A wood burner’s purpose is heating the interior of your home. How do you figure out the right size wood burner? Below are several thoughts to help you make the right decision:
- Chief or Supplementary Heat – When a new wood burner is utilised to reduce your total heating costs, or used for purely the aesthetic value of enjoying a wood fire, a smaller wood burner is appropriate. If the new wood burner will be your primary heating source, the below calculations must be considered.
- Extent of Heating – Will you heat your entire home, or just part of it? Some wood burner aficionados heat the whole house, whilst others snore the night away in a cool bedroom. Only measure rooms in your home you want to heat.
- House Insulation – Homes constructed after 1990 contain insulation, but if your home is older, it may not have insulation. Homes built between 1920 and 1990 usually have cavities. Solid walls are in homes built prior to 1920. Review characteristics of your home with known clues described HERE to inform you about your home’s insulation.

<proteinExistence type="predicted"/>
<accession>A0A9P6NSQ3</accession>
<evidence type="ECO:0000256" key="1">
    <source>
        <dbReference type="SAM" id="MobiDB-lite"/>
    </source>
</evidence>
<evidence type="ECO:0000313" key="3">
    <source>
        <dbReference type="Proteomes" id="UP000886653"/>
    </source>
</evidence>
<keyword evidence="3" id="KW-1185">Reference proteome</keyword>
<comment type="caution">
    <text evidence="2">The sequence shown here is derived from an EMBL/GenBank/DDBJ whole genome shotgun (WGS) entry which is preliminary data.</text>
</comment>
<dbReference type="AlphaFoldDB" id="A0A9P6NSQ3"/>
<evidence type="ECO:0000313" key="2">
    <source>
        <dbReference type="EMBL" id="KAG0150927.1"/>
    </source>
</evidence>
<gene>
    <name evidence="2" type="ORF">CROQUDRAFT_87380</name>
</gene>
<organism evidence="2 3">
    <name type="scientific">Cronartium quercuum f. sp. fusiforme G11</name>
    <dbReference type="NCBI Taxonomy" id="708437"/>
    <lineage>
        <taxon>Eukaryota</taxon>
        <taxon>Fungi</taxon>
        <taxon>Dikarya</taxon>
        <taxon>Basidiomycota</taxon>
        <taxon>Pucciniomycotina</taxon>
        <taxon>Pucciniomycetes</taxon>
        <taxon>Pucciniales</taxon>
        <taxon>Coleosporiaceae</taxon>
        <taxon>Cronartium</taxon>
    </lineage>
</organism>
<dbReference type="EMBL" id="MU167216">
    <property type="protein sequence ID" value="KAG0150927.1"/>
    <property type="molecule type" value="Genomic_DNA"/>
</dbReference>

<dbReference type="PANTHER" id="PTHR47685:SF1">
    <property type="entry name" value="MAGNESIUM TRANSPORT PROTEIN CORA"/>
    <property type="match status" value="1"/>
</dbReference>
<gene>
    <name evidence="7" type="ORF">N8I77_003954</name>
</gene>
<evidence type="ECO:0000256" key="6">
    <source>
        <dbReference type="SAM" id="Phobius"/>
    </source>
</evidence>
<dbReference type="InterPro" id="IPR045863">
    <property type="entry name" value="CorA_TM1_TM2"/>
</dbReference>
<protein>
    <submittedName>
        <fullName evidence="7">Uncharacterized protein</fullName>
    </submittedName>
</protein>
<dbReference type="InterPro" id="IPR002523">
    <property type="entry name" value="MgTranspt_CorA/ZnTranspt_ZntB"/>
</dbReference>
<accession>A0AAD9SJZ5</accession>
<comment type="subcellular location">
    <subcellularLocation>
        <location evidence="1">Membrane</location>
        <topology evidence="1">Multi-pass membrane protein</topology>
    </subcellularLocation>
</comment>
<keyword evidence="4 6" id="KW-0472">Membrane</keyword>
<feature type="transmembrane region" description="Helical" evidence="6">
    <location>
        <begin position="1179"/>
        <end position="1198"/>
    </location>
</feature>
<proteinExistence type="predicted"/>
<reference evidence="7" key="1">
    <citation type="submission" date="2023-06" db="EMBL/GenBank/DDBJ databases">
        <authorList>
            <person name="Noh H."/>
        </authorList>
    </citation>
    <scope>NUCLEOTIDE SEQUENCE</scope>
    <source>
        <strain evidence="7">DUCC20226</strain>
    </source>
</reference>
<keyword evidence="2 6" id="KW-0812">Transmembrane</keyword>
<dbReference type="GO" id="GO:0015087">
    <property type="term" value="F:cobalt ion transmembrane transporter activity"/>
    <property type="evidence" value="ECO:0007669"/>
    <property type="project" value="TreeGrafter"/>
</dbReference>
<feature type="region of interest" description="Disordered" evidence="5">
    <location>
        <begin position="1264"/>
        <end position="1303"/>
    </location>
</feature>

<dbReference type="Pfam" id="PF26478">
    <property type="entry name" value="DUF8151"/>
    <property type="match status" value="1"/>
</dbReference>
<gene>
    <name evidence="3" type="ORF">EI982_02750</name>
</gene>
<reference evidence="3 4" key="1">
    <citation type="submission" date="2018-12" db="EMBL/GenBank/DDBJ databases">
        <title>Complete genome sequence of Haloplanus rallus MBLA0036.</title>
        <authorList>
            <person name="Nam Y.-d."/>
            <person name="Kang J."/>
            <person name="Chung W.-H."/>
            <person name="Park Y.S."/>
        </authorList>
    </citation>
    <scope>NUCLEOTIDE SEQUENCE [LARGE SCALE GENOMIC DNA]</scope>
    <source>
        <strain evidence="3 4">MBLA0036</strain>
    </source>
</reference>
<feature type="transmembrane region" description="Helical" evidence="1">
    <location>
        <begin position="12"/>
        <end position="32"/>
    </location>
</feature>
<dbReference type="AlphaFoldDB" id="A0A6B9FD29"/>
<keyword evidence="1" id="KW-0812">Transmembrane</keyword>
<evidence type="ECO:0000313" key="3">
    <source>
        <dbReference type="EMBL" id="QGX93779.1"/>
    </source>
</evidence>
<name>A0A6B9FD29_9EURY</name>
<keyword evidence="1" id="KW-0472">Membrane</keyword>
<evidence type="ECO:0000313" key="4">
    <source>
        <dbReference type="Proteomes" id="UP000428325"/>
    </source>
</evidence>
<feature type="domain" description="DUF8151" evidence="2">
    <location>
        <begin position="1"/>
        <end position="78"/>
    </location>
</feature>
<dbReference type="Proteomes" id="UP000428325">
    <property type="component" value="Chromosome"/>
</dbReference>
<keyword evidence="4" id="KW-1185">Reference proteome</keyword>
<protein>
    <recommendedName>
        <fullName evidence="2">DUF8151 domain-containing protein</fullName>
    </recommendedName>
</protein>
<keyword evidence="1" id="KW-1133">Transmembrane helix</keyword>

- House Features – Homes that are essentially square require less heating than long, rectangular construction. Also, houses containing several windows and doors require additional heating. High ceilings need more heat, whilst lower ceilings require lower heat inputs.
- Cubic Metres – To determine the volume to be heated, measure the height, width, and length of each heated room and multiply these figures together. For instance, height 2.8m x width 5m x length 6m = 84 cubic metres, or the room’s volume.
- Insulation Value – Next, use your home’s insulation to match up with a wood burner’s output. If your house is well insulated, divide the room volume by 25. For moderate insulation, divide room volume by 15. When there’s no insulation, divide by 10. When in doubt, divide by 15. In our above example for moderate insulation, the calculation is a room value of 84 divided by 15 to give us a 5.6 kW output heater.
- Wood Burner Output – The total of all heated rooms must be calculated and added together to give you how large of a wood burner you need. Wood burner manufacturers will tell you a burner’s maximum heat output. Take your total figure and add 1kW to account for rapid heating during cold dark winter months. Then compare your heating requirement to wood burner's maximum heating numbers. Remember, an open design will accept heat faster than a house filled with multiple walls, windows, and doors.